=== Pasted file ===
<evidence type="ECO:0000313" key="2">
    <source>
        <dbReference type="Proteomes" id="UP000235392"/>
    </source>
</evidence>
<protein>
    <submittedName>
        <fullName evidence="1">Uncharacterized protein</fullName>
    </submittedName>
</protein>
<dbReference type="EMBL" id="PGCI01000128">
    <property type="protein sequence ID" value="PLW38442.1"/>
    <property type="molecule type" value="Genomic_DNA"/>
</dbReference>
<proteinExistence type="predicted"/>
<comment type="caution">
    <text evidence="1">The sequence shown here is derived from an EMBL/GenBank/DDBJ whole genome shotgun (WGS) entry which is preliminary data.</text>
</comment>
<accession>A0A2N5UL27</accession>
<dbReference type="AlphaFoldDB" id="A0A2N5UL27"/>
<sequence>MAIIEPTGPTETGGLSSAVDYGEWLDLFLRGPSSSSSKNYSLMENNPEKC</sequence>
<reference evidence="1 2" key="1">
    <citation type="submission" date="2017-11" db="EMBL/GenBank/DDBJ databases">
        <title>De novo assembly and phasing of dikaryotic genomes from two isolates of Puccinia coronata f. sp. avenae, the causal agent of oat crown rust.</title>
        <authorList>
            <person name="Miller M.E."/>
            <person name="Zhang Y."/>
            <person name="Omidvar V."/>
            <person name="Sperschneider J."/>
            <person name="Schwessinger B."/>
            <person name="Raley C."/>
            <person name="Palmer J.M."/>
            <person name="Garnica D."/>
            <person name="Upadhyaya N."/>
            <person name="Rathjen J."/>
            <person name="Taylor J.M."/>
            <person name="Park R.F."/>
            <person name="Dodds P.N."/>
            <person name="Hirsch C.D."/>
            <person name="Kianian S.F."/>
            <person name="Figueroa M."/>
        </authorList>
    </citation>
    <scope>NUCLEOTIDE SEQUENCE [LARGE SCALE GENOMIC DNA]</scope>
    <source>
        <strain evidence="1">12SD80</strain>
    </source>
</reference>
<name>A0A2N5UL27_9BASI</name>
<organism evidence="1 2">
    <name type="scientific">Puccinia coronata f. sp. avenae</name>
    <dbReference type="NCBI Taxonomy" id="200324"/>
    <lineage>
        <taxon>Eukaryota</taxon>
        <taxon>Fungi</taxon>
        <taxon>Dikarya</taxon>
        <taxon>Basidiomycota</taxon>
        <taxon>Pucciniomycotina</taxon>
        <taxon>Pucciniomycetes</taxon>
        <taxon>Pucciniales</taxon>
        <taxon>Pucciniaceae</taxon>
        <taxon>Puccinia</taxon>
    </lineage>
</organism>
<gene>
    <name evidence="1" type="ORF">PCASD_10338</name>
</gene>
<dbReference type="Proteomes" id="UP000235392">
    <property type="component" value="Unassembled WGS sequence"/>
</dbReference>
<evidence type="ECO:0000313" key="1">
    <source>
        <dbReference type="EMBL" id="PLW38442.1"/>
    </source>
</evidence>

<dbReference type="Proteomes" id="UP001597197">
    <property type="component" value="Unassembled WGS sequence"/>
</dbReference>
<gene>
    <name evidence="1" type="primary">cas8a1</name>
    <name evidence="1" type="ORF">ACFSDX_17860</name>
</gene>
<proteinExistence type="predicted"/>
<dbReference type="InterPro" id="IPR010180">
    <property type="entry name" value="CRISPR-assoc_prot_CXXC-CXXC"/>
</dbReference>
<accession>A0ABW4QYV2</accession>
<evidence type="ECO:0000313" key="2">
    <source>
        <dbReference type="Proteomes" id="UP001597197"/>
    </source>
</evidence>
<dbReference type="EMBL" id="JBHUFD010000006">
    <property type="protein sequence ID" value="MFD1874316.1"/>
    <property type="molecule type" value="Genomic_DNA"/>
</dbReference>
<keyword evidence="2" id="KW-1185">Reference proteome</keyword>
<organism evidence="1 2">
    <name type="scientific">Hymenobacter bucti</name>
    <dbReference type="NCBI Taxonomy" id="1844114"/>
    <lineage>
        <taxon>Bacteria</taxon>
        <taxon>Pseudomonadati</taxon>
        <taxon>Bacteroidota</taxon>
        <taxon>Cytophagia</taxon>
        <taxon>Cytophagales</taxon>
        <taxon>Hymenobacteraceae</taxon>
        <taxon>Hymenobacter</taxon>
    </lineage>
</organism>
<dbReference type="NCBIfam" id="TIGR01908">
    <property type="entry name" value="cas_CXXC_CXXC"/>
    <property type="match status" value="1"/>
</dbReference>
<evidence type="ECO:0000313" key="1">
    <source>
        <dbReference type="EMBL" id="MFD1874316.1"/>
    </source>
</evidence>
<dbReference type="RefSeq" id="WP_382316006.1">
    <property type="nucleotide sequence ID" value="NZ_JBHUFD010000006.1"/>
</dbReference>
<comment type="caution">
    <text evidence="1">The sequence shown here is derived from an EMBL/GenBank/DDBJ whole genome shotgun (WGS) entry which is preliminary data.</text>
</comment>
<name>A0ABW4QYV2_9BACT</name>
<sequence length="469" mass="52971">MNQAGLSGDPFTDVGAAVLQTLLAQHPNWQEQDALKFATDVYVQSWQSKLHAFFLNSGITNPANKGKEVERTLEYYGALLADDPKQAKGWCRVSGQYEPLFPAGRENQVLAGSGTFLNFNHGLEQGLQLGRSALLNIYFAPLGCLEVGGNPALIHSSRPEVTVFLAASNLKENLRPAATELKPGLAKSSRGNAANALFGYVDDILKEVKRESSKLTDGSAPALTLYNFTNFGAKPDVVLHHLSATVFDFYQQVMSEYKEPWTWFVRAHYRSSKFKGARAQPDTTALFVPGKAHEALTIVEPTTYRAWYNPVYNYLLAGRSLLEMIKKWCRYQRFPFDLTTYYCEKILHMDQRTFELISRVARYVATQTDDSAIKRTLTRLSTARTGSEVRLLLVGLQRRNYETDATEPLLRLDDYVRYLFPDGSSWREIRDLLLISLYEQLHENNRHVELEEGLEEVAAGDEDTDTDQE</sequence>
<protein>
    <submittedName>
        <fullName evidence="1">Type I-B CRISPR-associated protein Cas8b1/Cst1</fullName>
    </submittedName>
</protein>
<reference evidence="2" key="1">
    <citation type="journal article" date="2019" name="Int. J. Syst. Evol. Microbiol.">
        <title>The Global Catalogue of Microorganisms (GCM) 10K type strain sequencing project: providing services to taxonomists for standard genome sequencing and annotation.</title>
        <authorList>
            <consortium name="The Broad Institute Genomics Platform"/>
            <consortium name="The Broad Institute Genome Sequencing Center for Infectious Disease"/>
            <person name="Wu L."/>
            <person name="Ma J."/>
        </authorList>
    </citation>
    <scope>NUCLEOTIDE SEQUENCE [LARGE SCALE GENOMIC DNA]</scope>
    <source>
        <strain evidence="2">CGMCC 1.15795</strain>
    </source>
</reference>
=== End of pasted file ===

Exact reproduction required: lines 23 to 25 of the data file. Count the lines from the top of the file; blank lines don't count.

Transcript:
    <citation type="submission" date="2017-11" db="EMBL/GenBank/DDBJ databases">
        <title>De novo assembly and phasing of dikaryotic genomes from two isolates of Puccinia coronata f. sp. avenae, the causal agent of oat crown rust.</title>
        <authorList>